There are many essential skills every Education Assistant (EA) needs. While it varies from one student to another, below are the top four skills my experiences have led me to believe as the most important.
1. Being an Advocate
Education Assistants advocating for us to teachers and students, asking for the right substitute, and making sure their student feels comfortable is an important skill. I experienced this in high school when my EA approached teachers with me and went over what I needed help with in class. This was an ongoing process because some teachers needed reminding that I was doing the work, and my EA assisted. I wish my EA would have helped by talking to other students. It would have benefited me personally to have support in forming friendships and how to relate to other students and how they could relate to me. I believe that this counts as advocating because sometimes it requires some encouragement for students to do something they might be scared to do.
My worst experience was with someone who made me feel bad about my disability and did not understand my limitations. This individual covered my EA’s break and was supposed to feed me my lunch. She thought that if I got hungry enough, I would pick up a spoon and feed myself, which I have never been able to do in my entire life. I feared coming to school, and it took me three months to convince people this was happening. Experiences like these make it so crucial for EAs to be advocates.
Being observant and understanding when to support your student or give independence is an important skill. This help builds your student’s confidence in dealing with adversity (bullying, speeches, group work, etc.). I appreciated this skill in many situations, like noticing when I struggled with math and figuring out how it made sense to me. During group work and presentations, my Education Assistant would work to calm me down because I was nervous. Using words that I was familiar with, we created a lasting system for me to calm down when stressed. To this day, using these words helps me stop, breathe, and relax to complete my task.
3. Creating an Inclusive Space
Creating an inclusive space can include scribing, note-taking, rewording concepts, and exploring different learning tools. It’s not necessarily about making the student a part of everything but finding ways for the student to do the same work, if possible, as other students.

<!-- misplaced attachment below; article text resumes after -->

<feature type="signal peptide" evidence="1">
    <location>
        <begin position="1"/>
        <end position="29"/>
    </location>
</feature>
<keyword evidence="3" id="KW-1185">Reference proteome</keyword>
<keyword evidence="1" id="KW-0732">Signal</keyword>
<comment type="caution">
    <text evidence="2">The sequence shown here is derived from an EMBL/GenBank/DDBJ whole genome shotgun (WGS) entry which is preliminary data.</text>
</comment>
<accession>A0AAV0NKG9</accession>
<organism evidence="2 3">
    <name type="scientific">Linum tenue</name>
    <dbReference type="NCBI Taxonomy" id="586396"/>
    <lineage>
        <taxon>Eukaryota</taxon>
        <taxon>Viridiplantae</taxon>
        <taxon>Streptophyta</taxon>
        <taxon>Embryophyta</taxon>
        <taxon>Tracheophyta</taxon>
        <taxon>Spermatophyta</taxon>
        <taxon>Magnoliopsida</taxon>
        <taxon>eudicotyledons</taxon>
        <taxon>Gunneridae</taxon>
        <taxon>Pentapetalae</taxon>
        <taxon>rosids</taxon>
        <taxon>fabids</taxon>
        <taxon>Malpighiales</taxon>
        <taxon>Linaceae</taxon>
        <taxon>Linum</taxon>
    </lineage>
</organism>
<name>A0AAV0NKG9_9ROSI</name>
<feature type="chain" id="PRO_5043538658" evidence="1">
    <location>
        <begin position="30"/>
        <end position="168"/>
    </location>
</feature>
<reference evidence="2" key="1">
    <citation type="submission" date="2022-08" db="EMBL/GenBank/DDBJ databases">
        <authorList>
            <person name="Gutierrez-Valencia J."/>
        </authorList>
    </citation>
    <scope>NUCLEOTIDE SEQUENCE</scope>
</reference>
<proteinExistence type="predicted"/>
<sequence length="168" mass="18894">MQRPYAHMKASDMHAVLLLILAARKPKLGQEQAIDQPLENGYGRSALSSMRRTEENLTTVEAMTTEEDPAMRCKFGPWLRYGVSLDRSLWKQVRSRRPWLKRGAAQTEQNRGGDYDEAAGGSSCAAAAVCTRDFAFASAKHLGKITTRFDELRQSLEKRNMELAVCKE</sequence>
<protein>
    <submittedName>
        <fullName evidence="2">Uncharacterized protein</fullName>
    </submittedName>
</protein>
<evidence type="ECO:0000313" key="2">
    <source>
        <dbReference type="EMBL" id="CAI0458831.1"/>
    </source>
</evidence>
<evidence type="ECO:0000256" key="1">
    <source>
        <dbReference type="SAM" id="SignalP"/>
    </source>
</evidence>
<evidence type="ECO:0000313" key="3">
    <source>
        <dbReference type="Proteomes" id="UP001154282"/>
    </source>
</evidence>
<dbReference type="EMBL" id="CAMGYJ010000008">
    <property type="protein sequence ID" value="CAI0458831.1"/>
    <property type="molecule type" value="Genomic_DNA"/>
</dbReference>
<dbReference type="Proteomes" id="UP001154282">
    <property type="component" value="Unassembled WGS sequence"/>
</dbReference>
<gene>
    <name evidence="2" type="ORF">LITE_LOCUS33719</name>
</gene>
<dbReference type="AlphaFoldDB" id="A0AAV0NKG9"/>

While attending some of the elective classes like Foods and Sewing, my EA helped facilitate the equipment needed to allow me to participate physically, like a button for the sewing machine. In Foods, I was the one to read the recipe and tell her which measuring cup to use, so that I was the one who was choosing the cup. However, I did miss out on gym classes because the schools said it wasn’t necessary for my graduation. Today I can say that I wish someone had pushed a little for me to attend because although I may not have been able to do everything that my classmates could do, I would have been able to do some of it in my way, and it could have encouraged better peer relationships.
4. Up to date on Information
Understanding and being comfortable with personal care and an individual’s exceptionality, like involuntary movements, is essential when supporting a student. As an Education Assistant, you should know the limits of a disability and when to encourage learning a new skill. For example, if it is a brain injury, know if there are cognitive limitations, noise sensitivities, and processing issues.
The other piece to this is ensuring you are not limiting the student because you think they can’t do something. Always let them try. My EA knew that I had trouble tracking, so when we were required to read, she would take a piece of paper and hide the sentences below so that I could follow along. There were many experiences where I wanted to try something, and my EA was hesitant, or I was hesitant, but my EA encouraged me.
One of the most significant pieces for me was personal care. I was always self-conscious about going to the bathroom at school because of my disability, which required two people to be present. This made it difficult for me, so the EAs used to tell me jokes or funny stories because when I was laughing, I would relax and go pee. On the other hand, no one ever made a big deal about it or made me feel bad if I had an accident.
There are many examples I could share about things that worked well. The important takeaway is that you try to encourage your student to reach their potential, whatever that may be. The things that you teach are important, even the non-academic skills. These four skills I listed that my Education Assistants had, made school easier for me and allowed me to gain confidence.
Are you inspired to become an Education Assistant? Stenberg College’s EA program can prepare you for this career in just 41 weeks. Click here to learn more!